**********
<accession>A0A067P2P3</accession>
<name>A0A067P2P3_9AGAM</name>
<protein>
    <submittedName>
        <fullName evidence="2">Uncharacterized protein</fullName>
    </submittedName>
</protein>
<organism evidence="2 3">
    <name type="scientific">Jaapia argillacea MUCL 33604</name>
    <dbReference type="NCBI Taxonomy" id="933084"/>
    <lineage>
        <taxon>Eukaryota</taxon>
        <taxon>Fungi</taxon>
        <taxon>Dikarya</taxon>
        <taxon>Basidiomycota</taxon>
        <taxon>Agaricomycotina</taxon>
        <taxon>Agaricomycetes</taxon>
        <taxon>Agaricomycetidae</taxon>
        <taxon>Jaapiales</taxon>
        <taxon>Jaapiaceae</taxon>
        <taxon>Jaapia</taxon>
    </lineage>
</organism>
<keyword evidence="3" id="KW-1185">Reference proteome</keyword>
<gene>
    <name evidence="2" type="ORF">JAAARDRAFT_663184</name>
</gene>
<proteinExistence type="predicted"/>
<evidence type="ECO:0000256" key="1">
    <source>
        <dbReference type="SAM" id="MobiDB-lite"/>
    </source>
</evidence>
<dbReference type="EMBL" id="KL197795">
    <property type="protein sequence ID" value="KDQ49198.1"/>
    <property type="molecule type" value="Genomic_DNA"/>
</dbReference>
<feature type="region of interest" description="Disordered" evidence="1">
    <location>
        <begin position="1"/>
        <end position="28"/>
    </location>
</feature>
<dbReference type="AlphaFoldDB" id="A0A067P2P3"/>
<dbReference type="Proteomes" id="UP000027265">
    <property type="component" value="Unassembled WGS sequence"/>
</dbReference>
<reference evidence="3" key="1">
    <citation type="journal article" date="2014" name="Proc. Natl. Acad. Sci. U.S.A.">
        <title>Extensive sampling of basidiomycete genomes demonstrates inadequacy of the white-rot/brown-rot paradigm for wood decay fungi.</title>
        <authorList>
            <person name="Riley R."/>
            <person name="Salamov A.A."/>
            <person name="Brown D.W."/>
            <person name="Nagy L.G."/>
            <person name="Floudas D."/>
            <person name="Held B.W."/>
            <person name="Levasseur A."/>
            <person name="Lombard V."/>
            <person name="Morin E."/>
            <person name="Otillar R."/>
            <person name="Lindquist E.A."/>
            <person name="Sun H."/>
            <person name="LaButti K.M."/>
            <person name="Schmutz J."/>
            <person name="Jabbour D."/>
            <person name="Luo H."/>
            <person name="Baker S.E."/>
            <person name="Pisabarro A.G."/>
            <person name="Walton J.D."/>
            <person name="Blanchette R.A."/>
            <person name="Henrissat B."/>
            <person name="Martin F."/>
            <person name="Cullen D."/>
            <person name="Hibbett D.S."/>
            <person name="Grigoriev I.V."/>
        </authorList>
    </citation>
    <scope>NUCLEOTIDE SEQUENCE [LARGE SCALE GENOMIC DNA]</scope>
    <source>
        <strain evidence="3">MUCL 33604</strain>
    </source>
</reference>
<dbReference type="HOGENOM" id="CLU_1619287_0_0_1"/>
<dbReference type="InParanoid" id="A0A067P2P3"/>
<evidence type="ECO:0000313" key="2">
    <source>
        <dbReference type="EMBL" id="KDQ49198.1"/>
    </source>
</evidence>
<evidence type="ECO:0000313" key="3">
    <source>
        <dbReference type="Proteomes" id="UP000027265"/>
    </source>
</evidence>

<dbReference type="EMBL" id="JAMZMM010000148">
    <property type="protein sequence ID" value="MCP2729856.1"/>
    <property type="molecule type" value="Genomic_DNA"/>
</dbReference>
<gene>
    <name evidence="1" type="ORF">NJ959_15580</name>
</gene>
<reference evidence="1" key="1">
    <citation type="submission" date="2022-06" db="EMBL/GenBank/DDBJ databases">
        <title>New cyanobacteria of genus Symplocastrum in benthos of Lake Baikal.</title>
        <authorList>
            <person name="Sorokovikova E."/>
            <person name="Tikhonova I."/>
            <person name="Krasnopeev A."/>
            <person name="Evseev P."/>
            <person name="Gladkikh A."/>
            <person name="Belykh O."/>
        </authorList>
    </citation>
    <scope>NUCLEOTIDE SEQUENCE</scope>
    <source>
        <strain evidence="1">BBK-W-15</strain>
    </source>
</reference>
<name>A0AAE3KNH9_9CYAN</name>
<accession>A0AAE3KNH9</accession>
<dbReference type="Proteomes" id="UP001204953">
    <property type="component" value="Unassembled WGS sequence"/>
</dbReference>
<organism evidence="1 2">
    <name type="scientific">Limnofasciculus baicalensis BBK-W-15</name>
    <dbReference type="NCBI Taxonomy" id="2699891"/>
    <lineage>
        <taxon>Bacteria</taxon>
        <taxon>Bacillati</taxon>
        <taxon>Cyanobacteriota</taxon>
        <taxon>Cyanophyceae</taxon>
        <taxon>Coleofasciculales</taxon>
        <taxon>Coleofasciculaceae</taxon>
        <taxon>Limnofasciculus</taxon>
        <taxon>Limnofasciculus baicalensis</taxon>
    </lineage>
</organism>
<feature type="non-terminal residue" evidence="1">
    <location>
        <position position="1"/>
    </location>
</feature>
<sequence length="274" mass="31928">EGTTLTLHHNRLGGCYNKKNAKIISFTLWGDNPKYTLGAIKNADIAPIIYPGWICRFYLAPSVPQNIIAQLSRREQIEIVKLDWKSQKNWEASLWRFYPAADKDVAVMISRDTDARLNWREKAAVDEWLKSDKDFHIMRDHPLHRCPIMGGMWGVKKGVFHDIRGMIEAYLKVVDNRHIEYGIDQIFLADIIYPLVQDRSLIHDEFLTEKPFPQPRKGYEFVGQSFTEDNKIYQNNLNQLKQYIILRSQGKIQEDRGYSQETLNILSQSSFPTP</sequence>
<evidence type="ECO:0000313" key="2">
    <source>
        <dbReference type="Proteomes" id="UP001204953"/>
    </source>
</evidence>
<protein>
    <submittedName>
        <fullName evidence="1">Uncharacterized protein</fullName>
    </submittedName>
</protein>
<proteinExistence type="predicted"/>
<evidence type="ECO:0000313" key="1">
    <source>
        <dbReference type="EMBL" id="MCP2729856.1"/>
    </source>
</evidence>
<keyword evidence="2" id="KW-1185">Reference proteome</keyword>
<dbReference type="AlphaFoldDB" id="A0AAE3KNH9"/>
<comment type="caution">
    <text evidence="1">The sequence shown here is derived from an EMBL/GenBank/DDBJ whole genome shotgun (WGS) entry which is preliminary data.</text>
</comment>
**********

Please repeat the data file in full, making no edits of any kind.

<accession>A0A067P2P3</accession>
<name>A0A067P2P3_9AGAM</name>
<protein>
    <submittedName>
        <fullName evidence="2">Uncharacterized protein</fullName>
    </submittedName>
</protein>
<organism evidence="2 3">
    <name type="scientific">Jaapia argillacea MUCL 33604</name>
    <dbReference type="NCBI Taxonomy" id="933084"/>
    <lineage>
        <taxon>Eukaryota</taxon>
        <taxon>Fungi</taxon>
        <taxon>Dikarya</taxon>
        <taxon>Basidiomycota</taxon>
        <taxon>Agaricomycotina</taxon>
        <taxon>Agaricomycetes</taxon>
        <taxon>Agaricomycetidae</taxon>
        <taxon>Jaapiales</taxon>
        <taxon>Jaapiaceae</taxon>
        <taxon>Jaapia</taxon>
    </lineage>
</organism>
<keyword evidence="3" id="KW-1185">Reference proteome</keyword>
<gene>
    <name evidence="2" type="ORF">JAAARDRAFT_663184</name>
</gene>
<proteinExistence type="predicted"/>
<evidence type="ECO:0000256" key="1">
    <source>
        <dbReference type="SAM" id="MobiDB-lite"/>
    </source>
</evidence>
<dbReference type="EMBL" id="KL197795">
    <property type="protein sequence ID" value="KDQ49198.1"/>
    <property type="molecule type" value="Genomic_DNA"/>
</dbReference>
<feature type="region of interest" description="Disordered" evidence="1">
    <location>
        <begin position="1"/>
        <end position="28"/>
    </location>
</feature>
<dbReference type="AlphaFoldDB" id="A0A067P2P3"/>
<dbReference type="Proteomes" id="UP000027265">
    <property type="component" value="Unassembled WGS sequence"/>
</dbReference>
<reference evidence="3" key="1">
    <citation type="journal article" date="2014" name="Proc. Natl. Acad. Sci. U.S.A.">
        <title>Extensive sampling of basidiomycete genomes demonstrates inadequacy of the white-rot/brown-rot paradigm for wood decay fungi.</title>
        <authorList>
            <person name="Riley R."/>
            <person name="Salamov A.A."/>
            <person name="Brown D.W."/>
            <person name="Nagy L.G."/>
            <person name="Floudas D."/>
            <person name="Held B.W."/>
            <person name="Levasseur A."/>
            <person name="Lombard V."/>
            <person name="Morin E."/>
            <person name="Otillar R."/>
            <person name="Lindquist E.A."/>
            <person name="Sun H."/>
            <person name="LaButti K.M."/>
            <person name="Schmutz J."/>
            <person name="Jabbour D."/>
            <person name="Luo H."/>
            <person name="Baker S.E."/>
            <person name="Pisabarro A.G."/>
            <person name="Walton J.D."/>
            <person name="Blanchette R.A."/>
            <person name="Henrissat B."/>
            <person name="Martin F."/>
            <person name="Cullen D."/>
            <person name="Hibbett D.S."/>
            <person name="Grigoriev I.V."/>
        </authorList>
    </citation>
    <scope>NUCLEOTIDE SEQUENCE [LARGE SCALE GENOMIC DNA]</scope>
    <source>
        <strain evidence="3">MUCL 33604</strain>
    </source>
</reference>
<dbReference type="HOGENOM" id="CLU_1619287_0_0_1"/>
<dbReference type="InParanoid" id="A0A067P2P3"/>
<evidence type="ECO:0000313" key="2">
    <source>
        <dbReference type="EMBL" id="KDQ49198.1"/>
    </source>
</evidence>
<evidence type="ECO:0000313" key="3">
    <source>
        <dbReference type="Proteomes" id="UP000027265"/>
    </source>
</evidence>

<dbReference type="EMBL" id="JAMZMM010000148">
    <property type="protein sequence ID" value="MCP2729856.1"/>
    <property type="molecule type" value="Genomic_DNA"/>
</dbReference>
<gene>
    <name evidence="1" type="ORF">NJ959_15580</name>
</gene>
<reference evidence="1" key="1">
    <citation type="submission" date="2022-06" db="EMBL/GenBank/DDBJ databases">
        <title>New cyanobacteria of genus Symplocastrum in benthos of Lake Baikal.</title>
        <authorList>
            <person name="Sorokovikova E."/>
            <person name="Tikhonova I."/>
            <person name="Krasnopeev A."/>
            <person name="Evseev P."/>
            <person name="Gladkikh A."/>
            <person name="Belykh O."/>
        </authorList>
    </citation>
    <scope>NUCLEOTIDE SEQUENCE</scope>
    <source>
        <strain evidence="1">BBK-W-15</strain>
    </source>
</reference>
<name>A0AAE3KNH9_9CYAN</name>
<accession>A0AAE3KNH9</accession>
<dbReference type="Proteomes" id="UP001204953">
    <property type="component" value="Unassembled WGS sequence"/>
</dbReference>
<organism evidence="1 2">
    <name type="scientific">Limnofasciculus baicalensis BBK-W-15</name>
    <dbReference type="NCBI Taxonomy" id="2699891"/>
    <lineage>
        <taxon>Bacteria</taxon>
        <taxon>Bacillati</taxon>
        <taxon>Cyanobacteriota</taxon>
        <taxon>Cyanophyceae</taxon>
        <taxon>Coleofasciculales</taxon>
        <taxon>Coleofasciculaceae</taxon>
        <taxon>Limnofasciculus</taxon>
        <taxon>Limnofasciculus baicalensis</taxon>
    </lineage>
</organism>
<feature type="non-terminal residue" evidence="1">
    <location>
        <position position="1"/>
    </location>
</feature>
<sequence length="274" mass="31928">EGTTLTLHHNRLGGCYNKKNAKIISFTLWGDNPKYTLGAIKNADIAPIIYPGWICRFYLAPSVPQNIIAQLSRREQIEIVKLDWKSQKNWEASLWRFYPAADKDVAVMISRDTDARLNWREKAAVDEWLKSDKDFHIMRDHPLHRCPIMGGMWGVKKGVFHDIRGMIEAYLKVVDNRHIEYGIDQIFLADIIYPLVQDRSLIHDEFLTEKPFPQPRKGYEFVGQSFTEDNKIYQNNLNQLKQYIILRSQGKIQEDRGYSQETLNILSQSSFPTP</sequence>
<evidence type="ECO:0000313" key="2">
    <source>
        <dbReference type="Proteomes" id="UP001204953"/>
    </source>
</evidence>
<protein>
    <submittedName>
        <fullName evidence="1">Uncharacterized protein</fullName>
    </submittedName>
</protein>
<proteinExistence type="predicted"/>
<evidence type="ECO:0000313" key="1">
    <source>
        <dbReference type="EMBL" id="MCP2729856.1"/>
    </source>
</evidence>
<keyword evidence="2" id="KW-1185">Reference proteome</keyword>
<dbReference type="AlphaFoldDB" id="A0AAE3KNH9"/>
<comment type="caution">
    <text evidence="1">The sequence shown here is derived from an EMBL/GenBank/DDBJ whole genome shotgun (WGS) entry which is preliminary data.</text>
</comment>